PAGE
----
The stats continue to astound:
Perverse though the logic may be, one can understand the low reporting rates in light of the fact that less than 6 percent of reported rapes result in conviction. Sorry – we can’t help but repeat that: less than 6 percent.
It’s this last point, in particular, that Women Against Rape hope to highlight tomorrow at The Rape of Justice: Who’s Guilty? The “public trial” in Camden Town will give several women the chance to testify about the ways in which the criminal justice system has failed them and other targets of rape, violence and abuse. The group’s concern is that although most people now believe in a woman’s right to say no (and it’s increasingly difficult to imagine that there was a time when this wasn’t the case), the criminal justice system has neglected its duty to protect this right and to prosecute violations of it.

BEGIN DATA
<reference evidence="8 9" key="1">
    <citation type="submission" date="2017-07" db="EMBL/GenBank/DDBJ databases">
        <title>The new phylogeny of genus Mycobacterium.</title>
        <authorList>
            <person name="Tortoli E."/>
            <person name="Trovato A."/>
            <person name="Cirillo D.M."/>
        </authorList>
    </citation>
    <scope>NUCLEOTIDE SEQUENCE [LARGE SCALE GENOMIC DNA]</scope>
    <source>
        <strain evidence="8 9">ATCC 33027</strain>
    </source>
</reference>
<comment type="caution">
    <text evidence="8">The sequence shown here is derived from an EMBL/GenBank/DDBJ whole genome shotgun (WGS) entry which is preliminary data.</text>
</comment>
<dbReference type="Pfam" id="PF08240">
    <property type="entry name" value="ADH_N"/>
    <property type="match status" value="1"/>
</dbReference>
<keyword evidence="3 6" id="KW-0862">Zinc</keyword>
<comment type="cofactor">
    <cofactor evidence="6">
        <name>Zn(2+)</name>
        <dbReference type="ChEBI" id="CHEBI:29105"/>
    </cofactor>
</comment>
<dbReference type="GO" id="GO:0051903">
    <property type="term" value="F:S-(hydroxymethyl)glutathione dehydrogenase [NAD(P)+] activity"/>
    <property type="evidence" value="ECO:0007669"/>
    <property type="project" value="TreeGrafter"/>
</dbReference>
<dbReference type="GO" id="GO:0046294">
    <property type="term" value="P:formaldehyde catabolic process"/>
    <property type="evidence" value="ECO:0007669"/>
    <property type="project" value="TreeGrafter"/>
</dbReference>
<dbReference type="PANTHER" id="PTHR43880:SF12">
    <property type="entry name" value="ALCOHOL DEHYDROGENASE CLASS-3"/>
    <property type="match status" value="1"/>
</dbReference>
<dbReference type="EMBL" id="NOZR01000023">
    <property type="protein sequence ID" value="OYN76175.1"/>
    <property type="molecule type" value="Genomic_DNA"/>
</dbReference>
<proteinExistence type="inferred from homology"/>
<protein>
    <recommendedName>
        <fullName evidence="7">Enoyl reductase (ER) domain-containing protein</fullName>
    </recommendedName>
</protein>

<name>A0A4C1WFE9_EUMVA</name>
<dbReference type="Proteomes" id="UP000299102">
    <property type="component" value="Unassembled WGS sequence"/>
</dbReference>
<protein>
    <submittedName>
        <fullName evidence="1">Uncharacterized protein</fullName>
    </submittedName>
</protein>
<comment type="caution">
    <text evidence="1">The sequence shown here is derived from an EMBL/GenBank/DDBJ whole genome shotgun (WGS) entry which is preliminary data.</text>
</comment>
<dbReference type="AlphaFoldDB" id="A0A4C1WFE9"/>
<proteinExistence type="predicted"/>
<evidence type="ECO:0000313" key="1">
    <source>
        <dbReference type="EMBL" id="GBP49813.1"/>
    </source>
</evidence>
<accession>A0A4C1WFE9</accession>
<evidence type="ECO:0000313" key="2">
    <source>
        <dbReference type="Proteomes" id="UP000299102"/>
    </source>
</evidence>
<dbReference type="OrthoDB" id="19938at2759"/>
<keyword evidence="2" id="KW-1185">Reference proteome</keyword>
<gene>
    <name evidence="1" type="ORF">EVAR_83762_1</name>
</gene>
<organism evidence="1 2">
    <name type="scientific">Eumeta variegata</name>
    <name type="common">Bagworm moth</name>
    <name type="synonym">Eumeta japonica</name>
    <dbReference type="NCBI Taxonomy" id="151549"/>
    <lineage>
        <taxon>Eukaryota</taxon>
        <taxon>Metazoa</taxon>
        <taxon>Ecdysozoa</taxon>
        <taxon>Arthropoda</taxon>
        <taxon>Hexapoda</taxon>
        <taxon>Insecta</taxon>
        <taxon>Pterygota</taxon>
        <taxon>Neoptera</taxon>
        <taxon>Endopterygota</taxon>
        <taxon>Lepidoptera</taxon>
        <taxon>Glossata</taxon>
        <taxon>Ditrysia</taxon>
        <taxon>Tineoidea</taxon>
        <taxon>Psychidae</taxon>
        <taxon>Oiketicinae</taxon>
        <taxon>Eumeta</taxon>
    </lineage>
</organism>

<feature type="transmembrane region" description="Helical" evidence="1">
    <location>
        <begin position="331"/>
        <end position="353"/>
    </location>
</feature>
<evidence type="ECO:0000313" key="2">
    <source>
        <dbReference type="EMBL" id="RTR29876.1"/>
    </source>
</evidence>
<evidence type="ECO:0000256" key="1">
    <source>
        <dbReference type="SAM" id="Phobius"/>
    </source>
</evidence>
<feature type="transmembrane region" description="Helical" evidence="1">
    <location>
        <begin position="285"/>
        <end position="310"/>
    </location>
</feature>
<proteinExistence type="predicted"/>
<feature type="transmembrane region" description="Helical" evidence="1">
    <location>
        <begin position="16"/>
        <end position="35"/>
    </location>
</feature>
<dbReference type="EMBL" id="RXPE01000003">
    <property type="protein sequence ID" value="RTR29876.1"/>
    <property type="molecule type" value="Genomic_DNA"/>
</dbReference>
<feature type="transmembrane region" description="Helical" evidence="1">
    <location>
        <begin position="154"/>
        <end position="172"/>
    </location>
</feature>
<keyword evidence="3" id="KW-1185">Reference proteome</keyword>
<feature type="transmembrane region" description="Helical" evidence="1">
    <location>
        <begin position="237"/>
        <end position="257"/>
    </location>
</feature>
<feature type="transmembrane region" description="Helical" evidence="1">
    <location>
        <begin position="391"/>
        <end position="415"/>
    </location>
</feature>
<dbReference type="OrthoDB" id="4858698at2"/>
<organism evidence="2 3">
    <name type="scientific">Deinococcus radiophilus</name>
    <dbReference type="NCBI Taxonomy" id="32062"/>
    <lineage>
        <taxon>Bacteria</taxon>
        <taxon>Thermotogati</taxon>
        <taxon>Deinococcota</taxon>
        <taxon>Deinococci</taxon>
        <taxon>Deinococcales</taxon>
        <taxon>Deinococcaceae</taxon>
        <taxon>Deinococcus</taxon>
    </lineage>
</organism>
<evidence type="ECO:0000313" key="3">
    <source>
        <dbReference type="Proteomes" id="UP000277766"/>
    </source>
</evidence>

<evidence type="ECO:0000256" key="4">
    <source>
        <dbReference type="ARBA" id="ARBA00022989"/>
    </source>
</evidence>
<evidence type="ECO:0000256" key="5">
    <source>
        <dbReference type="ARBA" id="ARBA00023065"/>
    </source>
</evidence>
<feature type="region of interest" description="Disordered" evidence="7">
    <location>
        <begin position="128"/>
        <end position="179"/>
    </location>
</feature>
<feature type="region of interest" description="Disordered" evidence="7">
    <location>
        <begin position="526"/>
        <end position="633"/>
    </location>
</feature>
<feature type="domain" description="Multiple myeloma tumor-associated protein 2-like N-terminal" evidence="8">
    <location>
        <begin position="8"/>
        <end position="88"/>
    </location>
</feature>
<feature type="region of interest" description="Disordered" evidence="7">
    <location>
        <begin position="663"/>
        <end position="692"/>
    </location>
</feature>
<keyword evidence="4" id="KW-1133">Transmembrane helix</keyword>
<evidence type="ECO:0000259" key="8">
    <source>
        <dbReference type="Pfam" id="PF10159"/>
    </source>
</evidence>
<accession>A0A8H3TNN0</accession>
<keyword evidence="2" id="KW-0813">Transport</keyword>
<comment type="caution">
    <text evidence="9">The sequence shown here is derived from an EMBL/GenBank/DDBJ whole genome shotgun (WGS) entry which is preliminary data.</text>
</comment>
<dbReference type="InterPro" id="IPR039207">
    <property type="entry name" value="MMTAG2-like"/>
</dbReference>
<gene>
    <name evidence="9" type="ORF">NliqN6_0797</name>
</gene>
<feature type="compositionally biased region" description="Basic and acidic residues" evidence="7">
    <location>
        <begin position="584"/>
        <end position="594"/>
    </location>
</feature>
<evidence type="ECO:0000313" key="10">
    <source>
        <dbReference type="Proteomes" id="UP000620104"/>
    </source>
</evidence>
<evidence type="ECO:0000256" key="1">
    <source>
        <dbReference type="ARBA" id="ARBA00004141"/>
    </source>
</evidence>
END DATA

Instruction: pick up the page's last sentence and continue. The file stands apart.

Despite the organisation’s name, this clearly isn’t just about women, nor is it a strictly feminist issue. The unsettling fact remains that, whether you realise it or not, it’s likely that there’s at least one woman among your acquaintances – or closer – whose life has been affected by some form of violence or rape. If you find that thought profoundly disturbing – well, that’s the point.
Statistics are from Women Against Rape. The Rape of Justice: Who’s Guilty? will be held tomorrow, 16 February, from 2 to 5pm, at the Trinity United Reform Church in Camden Town. Please note that photography, recording and filming are not allowed without the organisers’ consent.